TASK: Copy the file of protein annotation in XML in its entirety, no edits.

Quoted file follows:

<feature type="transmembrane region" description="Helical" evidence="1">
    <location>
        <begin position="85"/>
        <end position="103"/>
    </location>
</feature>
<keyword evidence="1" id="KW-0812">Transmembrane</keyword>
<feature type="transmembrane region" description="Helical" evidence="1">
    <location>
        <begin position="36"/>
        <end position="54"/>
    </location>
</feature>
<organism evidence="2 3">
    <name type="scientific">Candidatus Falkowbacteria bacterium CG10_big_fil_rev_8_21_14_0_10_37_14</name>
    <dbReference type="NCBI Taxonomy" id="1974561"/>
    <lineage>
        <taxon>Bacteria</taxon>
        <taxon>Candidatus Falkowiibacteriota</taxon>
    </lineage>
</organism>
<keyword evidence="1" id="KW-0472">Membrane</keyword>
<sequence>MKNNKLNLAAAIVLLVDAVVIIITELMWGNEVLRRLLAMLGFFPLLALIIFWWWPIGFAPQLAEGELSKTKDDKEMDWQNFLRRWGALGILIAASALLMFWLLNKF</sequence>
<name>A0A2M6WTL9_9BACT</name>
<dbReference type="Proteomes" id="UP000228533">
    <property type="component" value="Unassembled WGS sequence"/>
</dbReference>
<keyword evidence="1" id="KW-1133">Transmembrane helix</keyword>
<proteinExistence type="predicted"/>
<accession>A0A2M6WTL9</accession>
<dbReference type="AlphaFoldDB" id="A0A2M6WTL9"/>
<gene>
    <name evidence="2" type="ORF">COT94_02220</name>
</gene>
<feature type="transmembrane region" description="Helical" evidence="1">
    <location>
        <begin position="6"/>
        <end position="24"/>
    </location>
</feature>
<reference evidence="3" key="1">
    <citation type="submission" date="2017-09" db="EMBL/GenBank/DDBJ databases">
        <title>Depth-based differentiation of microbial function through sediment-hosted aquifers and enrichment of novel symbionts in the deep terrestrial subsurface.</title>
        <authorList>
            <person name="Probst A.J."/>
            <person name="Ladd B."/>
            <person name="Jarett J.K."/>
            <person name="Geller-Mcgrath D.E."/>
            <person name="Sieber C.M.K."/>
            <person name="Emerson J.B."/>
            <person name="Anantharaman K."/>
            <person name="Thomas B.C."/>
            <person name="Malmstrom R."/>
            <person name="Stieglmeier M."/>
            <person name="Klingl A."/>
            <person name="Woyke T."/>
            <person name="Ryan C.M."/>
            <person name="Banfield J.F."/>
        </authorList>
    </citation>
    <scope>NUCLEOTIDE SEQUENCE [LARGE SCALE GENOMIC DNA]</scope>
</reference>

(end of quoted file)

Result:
<feature type="transmembrane region" description="Helical" evidence="1">
    <location>
        <begin position="85"/>
        <end position="103"/>
    </location>
</feature>
<keyword evidence="1" id="KW-0812">Transmembrane</keyword>
<feature type="transmembrane region" description="Helical" evidence="1">
    <location>
        <begin position="36"/>
        <end position="54"/>
    </location>
</feature>
<organism evidence="2 3">
    <name type="scientific">Candidatus Falkowbacteria bacterium CG10_big_fil_rev_8_21_14_0_10_37_14</name>
    <dbReference type="NCBI Taxonomy" id="1974561"/>
    <lineage>
        <taxon>Bacteria</taxon>
        <taxon>Candidatus Falkowiibacteriota</taxon>
    </lineage>
</organism>
<keyword evidence="1" id="KW-0472">Membrane</keyword>
<sequence>MKNNKLNLAAAIVLLVDAVVIIITELMWGNEVLRRLLAMLGFFPLLALIIFWWWPIGFAPQLAEGELSKTKDDKEMDWQNFLRRWGALGILIAASALLMFWLLNKF</sequence>
<name>A0A2M6WTL9_9BACT</name>
<dbReference type="Proteomes" id="UP000228533">
    <property type="component" value="Unassembled WGS sequence"/>
</dbReference>
<keyword evidence="1" id="KW-1133">Transmembrane helix</keyword>
<proteinExistence type="predicted"/>
<accession>A0A2M6WTL9</accession>
<dbReference type="AlphaFoldDB" id="A0A2M6WTL9"/>
<gene>
    <name evidence="2" type="ORF">COT94_02220</name>
</gene>
<feature type="transmembrane region" description="Helical" evidence="1">
    <location>
        <begin position="6"/>
        <end position="24"/>
    </location>
</feature>
<reference evidence="3" key="1">
    <citation type="submission" date="2017-09" db="EMBL/GenBank/DDBJ databases">
        <title>Depth-based differentiation of microbial function through sediment-hosted aquifers and enrichment of novel symbionts in the deep terrestrial subsurface.</title>
        <authorList>
            <person name="Probst A.J."/>
            <person name="Ladd B."/>
            <person name="Jarett J.K."/>
            <person name="Geller-Mcgrath D.E."/>
            <person name="Sieber C.M.K."/>
            <person name="Emerson J.B."/>
            <person name="Anantharaman K."/>
            <person name="Thomas B.C."/>
            <person name="Malmstrom R."/>
            <person name="Stieglmeier M."/>
            <person name="Klingl A."/>
            <person name="Woyke T."/>
            <person name="Ryan C.M."/>
            <person name="Banfield J.F."/>
        </authorList>
    </citation>
    <scope>NUCLEOTIDE SEQUENCE [LARGE SCALE GENOMIC DNA]</scope>
</reference>